Grafton, Massachusetts (PRWEB) April 11, 2004
The Hassanamisco Indian Tribal government has withdrawn from the Nipmuc Nation Tribal Petition for Federal recognition. The hereditary Chief and Trustees have notified the Bureau of Indian Affairs (BIA) that the Nipmuc Nation and their deep-pocketed financial backers have violated age-old traditions of the Hassanamisco Indians in their "at all costs" effort to get Federal recognition. "In their pursuit to build a casino they have violated a sacred trust" stated Chief Silver Arrow Âbecause their investors realized that by claiming the Hassanamisco Indian Reservation they would not only protect their investments but also obtain access to economic development rights reserved for historic American Indians lands.Â
In effect, the Nipmuc Nation created themselves in 1996, and committed genocide on the Hassanamisco traditional government. They secretly removed Chief Silver Arrow and his family from the tribal roll, re engineered the petition and called it Petition #69A. The Nipmuc Nation submitted its petition to the BIA, but it lacked a clearly demonstrated historic relationship to a tribal community as well as a land base, Âso they grabbed Hassanamisco and attempted to use the proprietary family which linked all of the Blackstone ValleyÂs Nipmuck country.Â according to the Chief ÂThe Nipmuc Nation has never held a land trust, so they decided to steal ours.Â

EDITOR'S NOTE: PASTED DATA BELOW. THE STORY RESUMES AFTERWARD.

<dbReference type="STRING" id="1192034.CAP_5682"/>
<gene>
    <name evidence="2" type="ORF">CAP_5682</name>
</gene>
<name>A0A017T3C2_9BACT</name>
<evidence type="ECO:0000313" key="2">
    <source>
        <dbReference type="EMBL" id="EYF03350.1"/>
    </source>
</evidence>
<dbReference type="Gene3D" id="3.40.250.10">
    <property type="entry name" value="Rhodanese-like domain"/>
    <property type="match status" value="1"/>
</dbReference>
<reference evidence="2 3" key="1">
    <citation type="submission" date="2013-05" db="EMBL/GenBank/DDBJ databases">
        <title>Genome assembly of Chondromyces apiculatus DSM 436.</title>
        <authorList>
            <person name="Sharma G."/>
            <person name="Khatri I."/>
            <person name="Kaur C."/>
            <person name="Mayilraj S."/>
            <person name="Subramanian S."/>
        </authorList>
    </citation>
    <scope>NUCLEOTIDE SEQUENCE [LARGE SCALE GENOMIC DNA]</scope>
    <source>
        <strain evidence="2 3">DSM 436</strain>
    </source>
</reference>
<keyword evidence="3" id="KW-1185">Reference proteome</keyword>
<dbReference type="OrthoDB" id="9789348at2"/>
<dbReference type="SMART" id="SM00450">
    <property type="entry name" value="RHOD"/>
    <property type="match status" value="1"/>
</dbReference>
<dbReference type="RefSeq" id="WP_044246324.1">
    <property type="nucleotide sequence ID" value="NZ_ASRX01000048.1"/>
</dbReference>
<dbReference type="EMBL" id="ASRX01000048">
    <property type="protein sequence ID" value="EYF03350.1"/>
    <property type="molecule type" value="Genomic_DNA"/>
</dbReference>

The Hassanamisco Chief became aware that the Nipmuc Nation created the new petition in 2002 and had not included him. Believing that joining the Nipmuc Nation would help to build the Indian nation as well as strengthen the Federal petition, he lobbied for inclusion on the petition and won. "We had hoped to bring legitimacy to the Nipmuc Nation" comments Tribal Trustee Darlene Morningstar Silva, "but instead realized that we were the victims of identity theft when they staged a raid on sacred lands and called a Trustee non Nipmuc.Â
Chief Silver Arrow has removed himself and the hereditary family from the Nipmuc Nation Petition #69A. He has asked the BIA to consider the historic Petition #69 and to review the Nipmuc Nation Petition based on its own history. He charged that without his knowledge or consent the original petition, which has been pending for more than two decades, simply disappeared from BIA consideration. ÂIt is our time to safeguard those things that our ancestors left to our protectionÂ states the Chief Âthe Nipmuc Nation is a civic organization playing Indian to get a casino.Â
The Bureau of Indian Affairs is expected to make a decision for Federal Recognition and Acknowledgement for the Nipmucs by May 1, 2004.